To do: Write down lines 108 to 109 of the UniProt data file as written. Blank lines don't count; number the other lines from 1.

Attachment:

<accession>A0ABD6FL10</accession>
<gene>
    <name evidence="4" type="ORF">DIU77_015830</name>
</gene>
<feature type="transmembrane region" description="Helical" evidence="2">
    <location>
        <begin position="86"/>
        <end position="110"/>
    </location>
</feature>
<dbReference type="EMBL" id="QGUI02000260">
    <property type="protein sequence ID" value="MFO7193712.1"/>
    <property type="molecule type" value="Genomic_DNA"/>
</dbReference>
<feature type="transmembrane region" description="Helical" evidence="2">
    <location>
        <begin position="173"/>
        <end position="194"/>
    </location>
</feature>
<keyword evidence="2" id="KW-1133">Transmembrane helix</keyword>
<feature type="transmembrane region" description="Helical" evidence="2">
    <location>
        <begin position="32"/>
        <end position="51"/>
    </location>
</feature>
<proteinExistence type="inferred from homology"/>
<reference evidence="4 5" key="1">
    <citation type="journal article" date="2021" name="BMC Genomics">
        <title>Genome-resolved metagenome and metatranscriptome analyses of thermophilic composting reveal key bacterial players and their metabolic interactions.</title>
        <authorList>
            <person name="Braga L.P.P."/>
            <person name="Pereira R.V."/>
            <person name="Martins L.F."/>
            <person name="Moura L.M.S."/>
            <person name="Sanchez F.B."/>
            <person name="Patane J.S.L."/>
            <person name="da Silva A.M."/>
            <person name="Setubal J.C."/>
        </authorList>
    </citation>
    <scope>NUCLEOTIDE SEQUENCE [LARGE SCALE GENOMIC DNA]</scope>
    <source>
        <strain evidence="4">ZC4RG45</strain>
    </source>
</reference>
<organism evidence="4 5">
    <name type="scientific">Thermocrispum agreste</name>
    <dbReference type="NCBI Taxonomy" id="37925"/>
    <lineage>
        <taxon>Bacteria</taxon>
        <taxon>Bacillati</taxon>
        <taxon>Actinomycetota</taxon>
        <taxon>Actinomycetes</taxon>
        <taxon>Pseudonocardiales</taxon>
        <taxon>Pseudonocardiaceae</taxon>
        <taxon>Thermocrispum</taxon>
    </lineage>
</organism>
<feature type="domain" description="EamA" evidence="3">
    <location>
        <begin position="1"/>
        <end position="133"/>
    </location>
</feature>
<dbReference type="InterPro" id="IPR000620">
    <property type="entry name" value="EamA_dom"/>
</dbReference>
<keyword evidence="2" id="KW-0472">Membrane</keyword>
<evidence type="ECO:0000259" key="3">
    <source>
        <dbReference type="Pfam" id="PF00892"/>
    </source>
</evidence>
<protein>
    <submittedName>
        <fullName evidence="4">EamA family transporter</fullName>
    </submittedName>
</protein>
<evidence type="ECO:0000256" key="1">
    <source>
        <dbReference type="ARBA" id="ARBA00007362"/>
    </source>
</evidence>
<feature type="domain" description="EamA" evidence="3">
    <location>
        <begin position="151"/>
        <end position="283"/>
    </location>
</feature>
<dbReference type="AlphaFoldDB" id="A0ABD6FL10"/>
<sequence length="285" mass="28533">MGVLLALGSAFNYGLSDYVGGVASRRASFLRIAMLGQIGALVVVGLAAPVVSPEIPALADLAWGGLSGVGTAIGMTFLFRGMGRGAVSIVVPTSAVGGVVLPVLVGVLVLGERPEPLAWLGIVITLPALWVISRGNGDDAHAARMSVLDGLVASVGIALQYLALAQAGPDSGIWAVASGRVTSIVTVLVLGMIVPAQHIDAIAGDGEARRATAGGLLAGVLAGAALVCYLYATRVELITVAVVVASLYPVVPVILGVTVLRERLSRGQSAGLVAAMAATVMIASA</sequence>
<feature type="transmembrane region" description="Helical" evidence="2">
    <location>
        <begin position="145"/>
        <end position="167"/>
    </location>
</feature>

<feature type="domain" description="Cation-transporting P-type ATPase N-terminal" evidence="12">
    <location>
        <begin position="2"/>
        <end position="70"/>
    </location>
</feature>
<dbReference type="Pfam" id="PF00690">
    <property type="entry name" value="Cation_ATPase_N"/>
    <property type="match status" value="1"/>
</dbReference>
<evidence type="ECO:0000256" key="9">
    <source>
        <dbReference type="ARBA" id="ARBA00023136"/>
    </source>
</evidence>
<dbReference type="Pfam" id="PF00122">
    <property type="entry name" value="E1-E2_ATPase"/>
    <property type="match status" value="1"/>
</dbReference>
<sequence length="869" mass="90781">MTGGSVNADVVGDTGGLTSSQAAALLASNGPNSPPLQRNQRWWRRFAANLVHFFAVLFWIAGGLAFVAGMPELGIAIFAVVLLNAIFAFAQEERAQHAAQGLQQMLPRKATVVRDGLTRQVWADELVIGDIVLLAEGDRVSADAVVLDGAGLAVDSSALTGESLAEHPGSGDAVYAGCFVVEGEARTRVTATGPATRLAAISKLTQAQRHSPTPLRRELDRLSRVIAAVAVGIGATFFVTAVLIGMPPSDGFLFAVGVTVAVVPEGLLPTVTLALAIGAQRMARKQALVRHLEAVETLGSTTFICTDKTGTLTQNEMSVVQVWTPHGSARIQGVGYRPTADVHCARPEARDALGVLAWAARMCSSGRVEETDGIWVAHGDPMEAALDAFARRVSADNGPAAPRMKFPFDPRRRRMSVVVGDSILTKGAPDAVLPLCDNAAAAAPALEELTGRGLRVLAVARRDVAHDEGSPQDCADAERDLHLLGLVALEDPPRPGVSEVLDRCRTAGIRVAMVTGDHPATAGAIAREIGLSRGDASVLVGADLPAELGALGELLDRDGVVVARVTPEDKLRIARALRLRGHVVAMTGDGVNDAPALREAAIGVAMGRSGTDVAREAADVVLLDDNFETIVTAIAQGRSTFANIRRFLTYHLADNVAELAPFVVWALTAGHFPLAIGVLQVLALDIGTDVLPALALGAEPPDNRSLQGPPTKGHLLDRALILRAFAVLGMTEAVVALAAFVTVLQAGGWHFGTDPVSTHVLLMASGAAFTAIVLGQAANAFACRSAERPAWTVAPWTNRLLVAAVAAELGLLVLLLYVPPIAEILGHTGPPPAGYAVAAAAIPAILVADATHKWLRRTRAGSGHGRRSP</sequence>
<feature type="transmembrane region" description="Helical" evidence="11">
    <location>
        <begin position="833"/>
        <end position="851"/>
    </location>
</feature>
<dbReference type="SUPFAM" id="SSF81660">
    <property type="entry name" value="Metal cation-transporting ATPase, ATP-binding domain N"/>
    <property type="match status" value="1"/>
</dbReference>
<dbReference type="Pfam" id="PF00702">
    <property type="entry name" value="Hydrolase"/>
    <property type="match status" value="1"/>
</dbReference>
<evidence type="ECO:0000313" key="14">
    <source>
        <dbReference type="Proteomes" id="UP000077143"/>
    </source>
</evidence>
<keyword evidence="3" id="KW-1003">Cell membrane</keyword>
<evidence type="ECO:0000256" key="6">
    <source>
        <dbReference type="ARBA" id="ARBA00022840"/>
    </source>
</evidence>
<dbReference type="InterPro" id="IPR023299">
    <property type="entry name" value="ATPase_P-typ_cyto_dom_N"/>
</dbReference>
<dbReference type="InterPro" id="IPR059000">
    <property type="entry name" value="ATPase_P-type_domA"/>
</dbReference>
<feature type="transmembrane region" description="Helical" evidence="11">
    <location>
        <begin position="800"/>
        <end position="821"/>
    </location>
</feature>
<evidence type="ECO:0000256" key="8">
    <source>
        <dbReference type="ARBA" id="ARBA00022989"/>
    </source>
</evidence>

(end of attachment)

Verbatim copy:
    <property type="match status" value="1"/>
</dbReference>